It’s official: The landline phone is dying.

Over half of U.S. homes are now fully wireless – a huge jump from a decade ago when only about 15 percent had dumped their home phone – while a scant 6.5 percent of households are landline service only.

The numbers are even more severe, upwards of 70 percent mobile-only, among those under 35. But yet, a whopping 40 percent of homes with wireless or cell service still also maintain a landline phone.

Why would you keep your landline phone?

The primary reason people keep their home phone is in case of an emergency. In the event of a power outage or if cell service is interrupted, many feel as if landlines are necessary if there is a crisis. It is true that landlines are run on a dedicated power source usually buried underground, and are mostly immune to outages and natural disasters. So, if this is a concern for you, it might be a good idea to retain a landline.

Additionally, keeping your landline phone service is helpful if your cell signal is unreliable. Many homes are built with metal and concrete walls and have radiant barriers in the attic which block cell signals. If you have trouble getting service indoors or are in a bad location, a landline can be crucial.

There are a few other reasons why keeping that aging pushbutton phone might be useful. Did you know that fixed phone service is good for your credit rating? Having a landline from Ma Bell is a great way to have proof of residence for credit and legal purposes. Additionally, if you make a number of international calls, landlines are often the cheaper option. As well, while 911 location services for cell phones has vastly improved, if emergency services are needed, a call from a landline might expedite help to your location. And as we all know from experience, the sound quality of a landline is usually superior, but that’s of little help if the person you’re calling is on a cell phone.

Cost is the primary factor

The positives often outweigh the negatives of going mobile-only. A third of people ignore their home phone when it rings, assuming the call is spam or from a salesperson. And, believe it or not, over a quarter of people don’t even remember their home phone number when prompted.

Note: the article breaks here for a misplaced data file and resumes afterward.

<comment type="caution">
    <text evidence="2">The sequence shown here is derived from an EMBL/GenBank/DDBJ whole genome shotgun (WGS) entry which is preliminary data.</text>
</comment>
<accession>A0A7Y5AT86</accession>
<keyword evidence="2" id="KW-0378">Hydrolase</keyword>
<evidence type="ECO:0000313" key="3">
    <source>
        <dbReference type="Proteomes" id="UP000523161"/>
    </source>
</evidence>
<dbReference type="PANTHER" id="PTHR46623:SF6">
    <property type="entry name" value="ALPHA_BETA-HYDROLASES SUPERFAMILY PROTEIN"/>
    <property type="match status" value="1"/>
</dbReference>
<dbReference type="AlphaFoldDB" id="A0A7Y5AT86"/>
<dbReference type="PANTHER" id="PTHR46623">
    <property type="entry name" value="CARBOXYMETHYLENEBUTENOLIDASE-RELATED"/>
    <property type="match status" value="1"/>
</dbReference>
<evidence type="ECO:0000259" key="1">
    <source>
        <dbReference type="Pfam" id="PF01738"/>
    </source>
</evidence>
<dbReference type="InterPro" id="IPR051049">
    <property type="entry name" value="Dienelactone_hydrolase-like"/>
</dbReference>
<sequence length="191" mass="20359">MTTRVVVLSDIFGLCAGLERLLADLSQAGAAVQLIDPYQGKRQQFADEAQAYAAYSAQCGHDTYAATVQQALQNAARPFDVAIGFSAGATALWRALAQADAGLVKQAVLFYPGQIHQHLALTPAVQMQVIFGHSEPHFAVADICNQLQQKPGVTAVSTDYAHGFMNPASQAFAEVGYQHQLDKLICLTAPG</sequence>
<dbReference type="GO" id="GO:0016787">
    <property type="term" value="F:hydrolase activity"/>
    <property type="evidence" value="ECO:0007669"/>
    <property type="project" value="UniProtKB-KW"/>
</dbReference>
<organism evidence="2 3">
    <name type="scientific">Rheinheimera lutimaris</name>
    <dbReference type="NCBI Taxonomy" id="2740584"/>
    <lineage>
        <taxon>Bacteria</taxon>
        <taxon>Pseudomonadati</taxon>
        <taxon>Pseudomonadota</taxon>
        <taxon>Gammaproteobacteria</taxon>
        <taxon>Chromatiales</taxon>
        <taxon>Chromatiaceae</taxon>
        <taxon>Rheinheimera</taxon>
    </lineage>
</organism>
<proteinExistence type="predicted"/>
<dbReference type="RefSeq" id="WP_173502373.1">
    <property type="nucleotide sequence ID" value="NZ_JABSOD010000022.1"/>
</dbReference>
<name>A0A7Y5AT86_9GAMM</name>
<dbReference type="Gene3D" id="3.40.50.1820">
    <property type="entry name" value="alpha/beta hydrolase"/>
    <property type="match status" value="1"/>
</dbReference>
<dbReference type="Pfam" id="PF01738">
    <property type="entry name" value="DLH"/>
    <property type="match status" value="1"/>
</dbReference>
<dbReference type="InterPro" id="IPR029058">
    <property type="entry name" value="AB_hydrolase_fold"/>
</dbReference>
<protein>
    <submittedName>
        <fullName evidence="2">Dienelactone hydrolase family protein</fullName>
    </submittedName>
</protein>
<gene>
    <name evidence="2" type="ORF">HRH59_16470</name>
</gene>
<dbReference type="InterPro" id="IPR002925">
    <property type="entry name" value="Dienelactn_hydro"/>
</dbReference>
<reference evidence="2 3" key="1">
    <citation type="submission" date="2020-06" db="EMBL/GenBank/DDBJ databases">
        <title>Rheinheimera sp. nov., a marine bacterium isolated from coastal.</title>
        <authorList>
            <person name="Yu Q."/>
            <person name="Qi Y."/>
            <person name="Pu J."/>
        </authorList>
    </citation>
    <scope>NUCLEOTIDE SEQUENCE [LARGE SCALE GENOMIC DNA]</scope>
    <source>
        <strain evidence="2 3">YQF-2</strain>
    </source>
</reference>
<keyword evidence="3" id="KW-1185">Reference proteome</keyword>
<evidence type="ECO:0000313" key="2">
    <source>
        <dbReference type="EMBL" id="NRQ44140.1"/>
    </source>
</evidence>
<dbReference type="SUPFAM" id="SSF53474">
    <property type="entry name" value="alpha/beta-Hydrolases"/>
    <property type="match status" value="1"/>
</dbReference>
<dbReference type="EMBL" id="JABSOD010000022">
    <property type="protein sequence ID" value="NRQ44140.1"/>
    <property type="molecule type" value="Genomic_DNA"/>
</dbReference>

The overwhelming reason that people are dumping their landlines is cost, with standard home service averaging $40-$50 per month. As we pay higher and higher fees for cell service, maintaining a landline can be superfluous. If you have a good cell signal in your house, the economics of having two phones often doesn’t add up. And with so many VoIP services such as Skype or video chatting on Facebook or Google available, the options for wireless calling seem endless.

Those with landlines often feel like they never use them, and when they do, it’s frequently unsolicited sales calls. Spam calls are much more infrequent on your cell phone – as mandated by federal law – which is reason alone to dump the landline for many.

Is it still worth having a landline phone?

So, is it worth dropping landline service? If you feel confident in your community’s 911 service through your cell phone, most likely. Experts estimate landlines to be obsolete by 2025.

But go ahead and do the math and determine if the cost savings are worth it. Contact your cable company and see if you can save money with a landline, internet and cable bundle or call your local phone service and see how much a bare-bones home phone plan would cost. It may be worth the few extra dollars to hang onto that old rotary dial.

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